But if it comes down to choosing between proven skills or personality, Cook hires the latter. A motivated candidate who’s willing to learn from mistakes is more valuable than a candidate who is set in his ways with field experience. Above all, a little enthusiasm goes a long way.
“It’s hard to get excited about hiring somebody that’s just dull,” Cook says. “If the next guy comes in with half the experience but he’s excited to have the opportunity, nine times out of 10 that’s the guy we take. We can train them how to put plants in the ground. We can’t train them how to be enthusiastic.”
Finding these people is only half the battle. In today’s market, holding onto key employees is the challenge. Cook realized this last spring when two long-time operations managers left the company to join a family business in another industry. Though the parting was peaceful, it forced Cook to evaluate the business from his staff’s perspective.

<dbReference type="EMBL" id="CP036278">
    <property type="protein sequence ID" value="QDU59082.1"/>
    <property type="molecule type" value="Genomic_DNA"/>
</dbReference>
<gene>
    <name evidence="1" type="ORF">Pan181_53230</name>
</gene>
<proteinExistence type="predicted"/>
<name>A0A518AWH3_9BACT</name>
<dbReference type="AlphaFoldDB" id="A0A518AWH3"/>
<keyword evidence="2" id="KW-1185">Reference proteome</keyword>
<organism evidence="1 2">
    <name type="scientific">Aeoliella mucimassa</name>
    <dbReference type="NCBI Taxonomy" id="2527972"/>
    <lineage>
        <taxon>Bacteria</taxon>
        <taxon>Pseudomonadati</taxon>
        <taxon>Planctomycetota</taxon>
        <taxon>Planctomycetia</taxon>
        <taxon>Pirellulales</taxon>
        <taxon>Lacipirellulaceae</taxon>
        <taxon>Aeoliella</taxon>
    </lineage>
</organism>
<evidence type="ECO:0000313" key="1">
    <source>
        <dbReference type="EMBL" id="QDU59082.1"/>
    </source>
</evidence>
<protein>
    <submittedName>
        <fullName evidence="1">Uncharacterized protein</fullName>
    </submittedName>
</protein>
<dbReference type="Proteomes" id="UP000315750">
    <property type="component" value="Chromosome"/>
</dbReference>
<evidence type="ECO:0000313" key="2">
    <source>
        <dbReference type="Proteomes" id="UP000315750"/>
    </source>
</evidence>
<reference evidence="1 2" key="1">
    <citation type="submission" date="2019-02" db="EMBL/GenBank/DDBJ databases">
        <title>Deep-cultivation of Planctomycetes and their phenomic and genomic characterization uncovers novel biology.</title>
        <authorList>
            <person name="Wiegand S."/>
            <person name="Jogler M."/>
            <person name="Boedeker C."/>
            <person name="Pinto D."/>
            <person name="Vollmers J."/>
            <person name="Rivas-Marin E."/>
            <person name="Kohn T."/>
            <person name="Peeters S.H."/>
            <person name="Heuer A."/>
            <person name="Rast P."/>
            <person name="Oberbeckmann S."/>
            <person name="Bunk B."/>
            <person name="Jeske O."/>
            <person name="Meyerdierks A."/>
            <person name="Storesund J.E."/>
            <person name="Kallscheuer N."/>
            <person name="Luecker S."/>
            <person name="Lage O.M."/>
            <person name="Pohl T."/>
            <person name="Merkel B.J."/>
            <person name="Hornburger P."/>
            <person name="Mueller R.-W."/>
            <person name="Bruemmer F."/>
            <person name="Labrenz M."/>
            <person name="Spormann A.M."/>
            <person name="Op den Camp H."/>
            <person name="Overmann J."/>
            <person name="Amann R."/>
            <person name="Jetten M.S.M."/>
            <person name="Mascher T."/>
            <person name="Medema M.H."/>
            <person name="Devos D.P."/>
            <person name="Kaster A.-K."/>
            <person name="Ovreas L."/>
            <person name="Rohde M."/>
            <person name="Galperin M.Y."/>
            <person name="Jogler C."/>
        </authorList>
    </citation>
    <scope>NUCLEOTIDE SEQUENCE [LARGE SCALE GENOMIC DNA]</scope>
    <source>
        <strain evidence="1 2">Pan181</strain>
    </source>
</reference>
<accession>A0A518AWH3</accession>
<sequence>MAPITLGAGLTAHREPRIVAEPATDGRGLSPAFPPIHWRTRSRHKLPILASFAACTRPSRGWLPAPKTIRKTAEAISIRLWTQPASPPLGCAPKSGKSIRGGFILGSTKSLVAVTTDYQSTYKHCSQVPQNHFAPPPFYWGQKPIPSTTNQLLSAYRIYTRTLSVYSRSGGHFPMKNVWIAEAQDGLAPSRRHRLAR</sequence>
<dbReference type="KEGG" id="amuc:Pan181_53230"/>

“You spend so much money and time training employees that you really have to put some emphasis on how important of an asset they are,” he says, explaining his push for increased benefit packages and compensation rates. “Tools and trucks can be replaced, but key people are so valuable.”
Cook learned that happy employees are the key to happy customers. If he takes care of his team – 62 employees last spring – they’ll take care of customers and their lawns. This ensures that Cru Cutters doesn’t only grow in numbers, but also satisfaction – with a 97 percent customer retention rate last year.
“We try to become friends with our customers, which is a unique way to look at it,” Cook says.
“We’re very open, we’re big on honesty. We try not to hide anything from them. If you can become a friend, if something then goes wrong, they’re not so quick to jump ship. We don’t always have to be the lowest price because we’re giving them a better value.”